The second pyramid of participation can emerge when at times the avenues of peaceful democratic forms of participation are closed by arbitrary government. Or such a conventional route of participation seems inadequate or too slow. When human rights and citizenship are denied, it is legitimate for individuals and groups to petition or protest. If those requests for reform are repudiated by the regime and those making the requests are harassed or punished, then one has the right to escalate in both methods and demands. A subject population has the right to collective self-rule. They ought to be able to live in peace, security and dignity. They have the right to resist tyranny and crimes against humanity. Above all, a subjugated people have the right to defend themselves against state-directed genocide.

 
Major Issues
Most of politics is not usually about revolution and genocide. It does, however, involve value choices, competition for resources, and forming a government often through elections, but not only so. Despite significant differences in geography, history, culture and economics, countries often face similar or comparable issues. The magnitude of the challenges may, of course, differ. The solutions also can vary. Amongst those issues that seem most relevant in Canada and Armenia are the following:

Executive power:
How much executive power is appropriate? What are the constitutional limits upon government? What is the relationship between the executive and the legislature? How are citizens protected from an arbitrary government or leader?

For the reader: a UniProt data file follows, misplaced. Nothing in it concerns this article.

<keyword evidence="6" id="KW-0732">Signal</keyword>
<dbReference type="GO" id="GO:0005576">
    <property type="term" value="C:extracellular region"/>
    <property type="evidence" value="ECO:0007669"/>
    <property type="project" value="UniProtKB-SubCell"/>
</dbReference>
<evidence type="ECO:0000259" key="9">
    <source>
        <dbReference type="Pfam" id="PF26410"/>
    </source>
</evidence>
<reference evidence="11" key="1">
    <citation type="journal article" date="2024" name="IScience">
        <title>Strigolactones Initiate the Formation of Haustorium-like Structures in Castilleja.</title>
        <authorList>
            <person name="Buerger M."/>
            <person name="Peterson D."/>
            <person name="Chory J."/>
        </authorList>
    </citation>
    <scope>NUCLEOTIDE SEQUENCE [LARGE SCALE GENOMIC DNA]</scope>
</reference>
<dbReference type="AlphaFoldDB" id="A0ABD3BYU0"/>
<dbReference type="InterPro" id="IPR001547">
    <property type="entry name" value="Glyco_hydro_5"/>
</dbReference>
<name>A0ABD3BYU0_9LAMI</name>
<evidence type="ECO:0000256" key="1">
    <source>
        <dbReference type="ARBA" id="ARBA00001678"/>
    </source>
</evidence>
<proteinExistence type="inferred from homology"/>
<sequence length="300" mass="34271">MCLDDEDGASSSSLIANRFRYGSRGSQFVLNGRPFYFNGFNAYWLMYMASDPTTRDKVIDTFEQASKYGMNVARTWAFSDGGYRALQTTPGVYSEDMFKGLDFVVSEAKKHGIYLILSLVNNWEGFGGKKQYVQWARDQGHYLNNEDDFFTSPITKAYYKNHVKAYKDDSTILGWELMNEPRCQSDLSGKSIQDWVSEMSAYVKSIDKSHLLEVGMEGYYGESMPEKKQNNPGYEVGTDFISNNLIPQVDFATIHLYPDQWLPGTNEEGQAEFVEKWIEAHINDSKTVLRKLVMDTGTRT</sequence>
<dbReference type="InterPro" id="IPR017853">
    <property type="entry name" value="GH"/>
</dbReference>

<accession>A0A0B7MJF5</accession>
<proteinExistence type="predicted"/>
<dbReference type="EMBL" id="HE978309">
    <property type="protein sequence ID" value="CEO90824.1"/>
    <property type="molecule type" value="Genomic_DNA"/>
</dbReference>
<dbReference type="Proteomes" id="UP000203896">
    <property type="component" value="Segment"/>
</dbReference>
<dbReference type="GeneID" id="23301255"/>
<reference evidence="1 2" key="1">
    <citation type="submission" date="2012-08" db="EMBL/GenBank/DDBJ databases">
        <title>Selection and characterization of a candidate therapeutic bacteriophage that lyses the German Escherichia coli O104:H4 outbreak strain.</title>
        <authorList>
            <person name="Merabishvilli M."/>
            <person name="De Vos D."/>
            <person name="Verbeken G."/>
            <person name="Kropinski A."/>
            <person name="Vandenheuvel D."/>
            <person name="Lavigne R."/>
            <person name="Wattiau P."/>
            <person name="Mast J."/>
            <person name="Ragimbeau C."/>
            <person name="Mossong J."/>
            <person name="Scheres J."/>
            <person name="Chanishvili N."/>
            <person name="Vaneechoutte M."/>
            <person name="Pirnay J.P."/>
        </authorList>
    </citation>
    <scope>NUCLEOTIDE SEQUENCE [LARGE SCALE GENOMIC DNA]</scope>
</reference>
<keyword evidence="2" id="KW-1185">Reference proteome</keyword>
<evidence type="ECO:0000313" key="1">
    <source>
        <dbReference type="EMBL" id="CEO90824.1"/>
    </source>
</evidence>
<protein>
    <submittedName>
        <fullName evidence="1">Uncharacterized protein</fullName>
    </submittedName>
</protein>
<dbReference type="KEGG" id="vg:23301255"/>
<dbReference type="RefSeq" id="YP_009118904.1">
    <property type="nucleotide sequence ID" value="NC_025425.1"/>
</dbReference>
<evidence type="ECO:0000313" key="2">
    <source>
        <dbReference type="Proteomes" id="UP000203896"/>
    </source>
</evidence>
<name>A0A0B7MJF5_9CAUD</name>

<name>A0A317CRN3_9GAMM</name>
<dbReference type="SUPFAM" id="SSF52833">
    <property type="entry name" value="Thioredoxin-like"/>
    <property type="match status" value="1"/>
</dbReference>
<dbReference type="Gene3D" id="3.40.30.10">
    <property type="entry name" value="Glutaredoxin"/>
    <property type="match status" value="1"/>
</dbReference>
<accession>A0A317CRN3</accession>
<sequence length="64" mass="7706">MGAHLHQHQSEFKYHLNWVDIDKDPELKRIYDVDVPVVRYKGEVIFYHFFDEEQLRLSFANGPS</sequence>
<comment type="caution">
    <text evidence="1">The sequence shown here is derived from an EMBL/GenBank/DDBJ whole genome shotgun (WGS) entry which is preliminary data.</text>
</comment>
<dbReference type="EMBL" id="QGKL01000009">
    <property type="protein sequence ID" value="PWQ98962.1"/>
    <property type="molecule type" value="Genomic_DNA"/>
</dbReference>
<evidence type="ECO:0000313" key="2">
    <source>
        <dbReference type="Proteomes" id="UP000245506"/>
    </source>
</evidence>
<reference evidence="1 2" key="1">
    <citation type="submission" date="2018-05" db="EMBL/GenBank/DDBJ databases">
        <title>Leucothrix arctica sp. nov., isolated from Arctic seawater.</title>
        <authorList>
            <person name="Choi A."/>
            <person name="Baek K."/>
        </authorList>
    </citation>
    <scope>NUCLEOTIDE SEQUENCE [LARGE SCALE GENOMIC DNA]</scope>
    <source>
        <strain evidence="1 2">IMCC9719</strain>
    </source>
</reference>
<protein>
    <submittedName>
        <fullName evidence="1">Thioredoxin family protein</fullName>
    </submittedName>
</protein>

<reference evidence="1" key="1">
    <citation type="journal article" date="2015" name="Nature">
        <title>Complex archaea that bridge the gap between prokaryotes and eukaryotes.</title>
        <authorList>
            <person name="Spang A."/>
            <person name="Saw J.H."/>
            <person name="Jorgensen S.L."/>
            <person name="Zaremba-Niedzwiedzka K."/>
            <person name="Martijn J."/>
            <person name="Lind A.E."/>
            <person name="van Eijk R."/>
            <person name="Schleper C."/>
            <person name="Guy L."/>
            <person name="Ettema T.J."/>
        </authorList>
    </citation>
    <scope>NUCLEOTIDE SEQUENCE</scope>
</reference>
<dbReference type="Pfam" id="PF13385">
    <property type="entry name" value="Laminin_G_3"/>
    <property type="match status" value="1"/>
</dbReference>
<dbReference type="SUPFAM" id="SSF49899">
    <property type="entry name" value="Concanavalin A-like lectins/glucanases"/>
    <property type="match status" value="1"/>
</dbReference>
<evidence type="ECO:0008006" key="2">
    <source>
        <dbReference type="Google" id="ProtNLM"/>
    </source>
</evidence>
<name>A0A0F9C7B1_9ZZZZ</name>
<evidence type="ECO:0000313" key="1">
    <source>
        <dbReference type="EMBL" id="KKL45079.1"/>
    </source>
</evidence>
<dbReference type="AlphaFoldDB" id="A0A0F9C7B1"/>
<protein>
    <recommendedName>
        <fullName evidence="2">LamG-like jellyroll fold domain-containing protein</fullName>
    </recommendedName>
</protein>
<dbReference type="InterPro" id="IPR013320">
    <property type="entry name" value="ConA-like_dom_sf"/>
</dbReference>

Parties:
How many parties are best to reflect the diversity of public opinion? How do parties differ? Are parties built around different leaders, ideologies, policies or demographics? How partisan should politics be? Should some parties be banned? Are some parties, in practice, significantly underrepresented in the legislature? Are parties equal in access to the voters? Are some parties with more resources than others? Does the party in power take unfair advantage of state resources to stay in office? Do some parties unnecessarily drive a wedge between social groups? How democratic are parties in their internal organization?

Conventional participation
What are the best ways to participate in democratic politics? Which parties offer the best policies and programmes? Should support for parties be based primarily on the issue how much they recognize the 1915 genocide? How important is it for Armenians as a group to support one particular party? Is national unity of Armenians key in political participation?

Unconventional participation:
If normal avenues of participation are blocked, are unconventional forms inevitable? What is the attitude of the regime to public protest? How large are the protests? How violent are the protesters?  How does the state respond? How successful can are protests?

Inequality:
Do all groups participate equally in politics? Are women underrepresented? Are young people under-represented? Is there a growing cultural gulf between rural and urban? Is there a social/economic divide between the capital city and the regions? Is the gender gap of increasing importance? Is there a widening generational gap? How great is the gulf between the rich and the poor? Is the poverty amidst wealth reaching excessive levels? Is the country divided between right and left, between rich vs poor, between the ‘haves and have nots’? How much should the state spend on social programmes? Should the government lower taxes?

Health Care and Welfare
How well do we nurture our children? Do we need more and better public day care? Do we need to greatly expand our funding for post-secondary education? How do we treat our elderly, who endured so much in history? Are state pensions sufficient? What are the demographic changes affecting the viability of our social programmes?
 
Job Creation